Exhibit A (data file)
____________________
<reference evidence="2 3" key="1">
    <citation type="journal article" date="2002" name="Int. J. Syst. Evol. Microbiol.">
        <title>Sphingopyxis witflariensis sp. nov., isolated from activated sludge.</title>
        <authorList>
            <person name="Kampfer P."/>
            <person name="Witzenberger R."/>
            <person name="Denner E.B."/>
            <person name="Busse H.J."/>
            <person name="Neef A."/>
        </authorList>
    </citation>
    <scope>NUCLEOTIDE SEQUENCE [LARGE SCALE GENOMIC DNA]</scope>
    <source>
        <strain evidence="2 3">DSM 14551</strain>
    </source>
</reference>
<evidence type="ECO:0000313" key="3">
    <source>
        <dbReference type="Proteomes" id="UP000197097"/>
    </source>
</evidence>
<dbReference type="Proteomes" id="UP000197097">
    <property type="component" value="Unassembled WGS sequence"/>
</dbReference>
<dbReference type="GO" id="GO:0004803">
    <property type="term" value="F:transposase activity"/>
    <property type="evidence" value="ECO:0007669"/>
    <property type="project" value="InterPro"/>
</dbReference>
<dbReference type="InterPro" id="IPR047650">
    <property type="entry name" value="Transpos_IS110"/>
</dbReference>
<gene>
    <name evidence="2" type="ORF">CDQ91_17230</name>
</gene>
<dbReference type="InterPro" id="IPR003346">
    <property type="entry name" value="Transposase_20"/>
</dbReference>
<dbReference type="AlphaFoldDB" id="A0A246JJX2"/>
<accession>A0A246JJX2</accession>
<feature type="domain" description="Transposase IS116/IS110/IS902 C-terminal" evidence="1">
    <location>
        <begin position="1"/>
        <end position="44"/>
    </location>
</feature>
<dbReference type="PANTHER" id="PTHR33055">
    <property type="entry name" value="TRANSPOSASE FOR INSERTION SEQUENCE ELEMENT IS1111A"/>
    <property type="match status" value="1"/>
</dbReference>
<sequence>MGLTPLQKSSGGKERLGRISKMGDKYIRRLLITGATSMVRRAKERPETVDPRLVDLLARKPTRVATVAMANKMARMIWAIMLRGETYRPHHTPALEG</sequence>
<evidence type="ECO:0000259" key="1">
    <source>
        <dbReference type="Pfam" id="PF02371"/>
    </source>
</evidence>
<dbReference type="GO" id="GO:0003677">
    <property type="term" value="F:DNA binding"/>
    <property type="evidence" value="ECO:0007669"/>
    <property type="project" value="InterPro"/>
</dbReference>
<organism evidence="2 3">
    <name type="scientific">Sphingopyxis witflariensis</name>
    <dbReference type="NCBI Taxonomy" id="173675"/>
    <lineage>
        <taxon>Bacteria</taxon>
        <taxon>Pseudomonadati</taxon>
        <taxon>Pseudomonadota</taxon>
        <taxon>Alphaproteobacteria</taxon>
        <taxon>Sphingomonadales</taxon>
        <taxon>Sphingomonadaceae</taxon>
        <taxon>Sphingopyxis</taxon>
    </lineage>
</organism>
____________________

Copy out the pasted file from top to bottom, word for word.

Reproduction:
<reference evidence="2 3" key="1">
    <citation type="journal article" date="2002" name="Int. J. Syst. Evol. Microbiol.">
        <title>Sphingopyxis witflariensis sp. nov., isolated from activated sludge.</title>
        <authorList>
            <person name="Kampfer P."/>
            <person name="Witzenberger R."/>
            <person name="Denner E.B."/>
            <person name="Busse H.J."/>
            <person name="Neef A."/>
        </authorList>
    </citation>
    <scope>NUCLEOTIDE SEQUENCE [LARGE SCALE GENOMIC DNA]</scope>
    <source>
        <strain evidence="2 3">DSM 14551</strain>
    </source>
</reference>
<evidence type="ECO:0000313" key="3">
    <source>
        <dbReference type="Proteomes" id="UP000197097"/>
    </source>
</evidence>
<dbReference type="Proteomes" id="UP000197097">
    <property type="component" value="Unassembled WGS sequence"/>
</dbReference>
<dbReference type="GO" id="GO:0004803">
    <property type="term" value="F:transposase activity"/>
    <property type="evidence" value="ECO:0007669"/>
    <property type="project" value="InterPro"/>
</dbReference>
<dbReference type="InterPro" id="IPR047650">
    <property type="entry name" value="Transpos_IS110"/>
</dbReference>
<gene>
    <name evidence="2" type="ORF">CDQ91_17230</name>
</gene>
<dbReference type="InterPro" id="IPR003346">
    <property type="entry name" value="Transposase_20"/>
</dbReference>
<dbReference type="AlphaFoldDB" id="A0A246JJX2"/>
<accession>A0A246JJX2</accession>
<feature type="domain" description="Transposase IS116/IS110/IS902 C-terminal" evidence="1">
    <location>
        <begin position="1"/>
        <end position="44"/>
    </location>
</feature>
<dbReference type="PANTHER" id="PTHR33055">
    <property type="entry name" value="TRANSPOSASE FOR INSERTION SEQUENCE ELEMENT IS1111A"/>
    <property type="match status" value="1"/>
</dbReference>
<sequence>MGLTPLQKSSGGKERLGRISKMGDKYIRRLLITGATSMVRRAKERPETVDPRLVDLLARKPTRVATVAMANKMARMIWAIMLRGETYRPHHTPALEG</sequence>
<evidence type="ECO:0000259" key="1">
    <source>
        <dbReference type="Pfam" id="PF02371"/>
    </source>
</evidence>
<dbReference type="GO" id="GO:0003677">
    <property type="term" value="F:DNA binding"/>
    <property type="evidence" value="ECO:0007669"/>
    <property type="project" value="InterPro"/>
</dbReference>
<organism evidence="2 3">
    <name type="scientific">Sphingopyxis witflariensis</name>
    <dbReference type="NCBI Taxonomy" id="173675"/>
    <lineage>
        <taxon>Bacteria</taxon>
        <taxon>Pseudomonadati</taxon>
        <taxon>Pseudomonadota</taxon>
        <taxon>Alphaproteobacteria</taxon>
        <taxon>Sphingomonadales</taxon>
        <taxon>Sphingomonadaceae</taxon>
        <taxon>Sphingopyxis</taxon>
    </lineage>
</organism>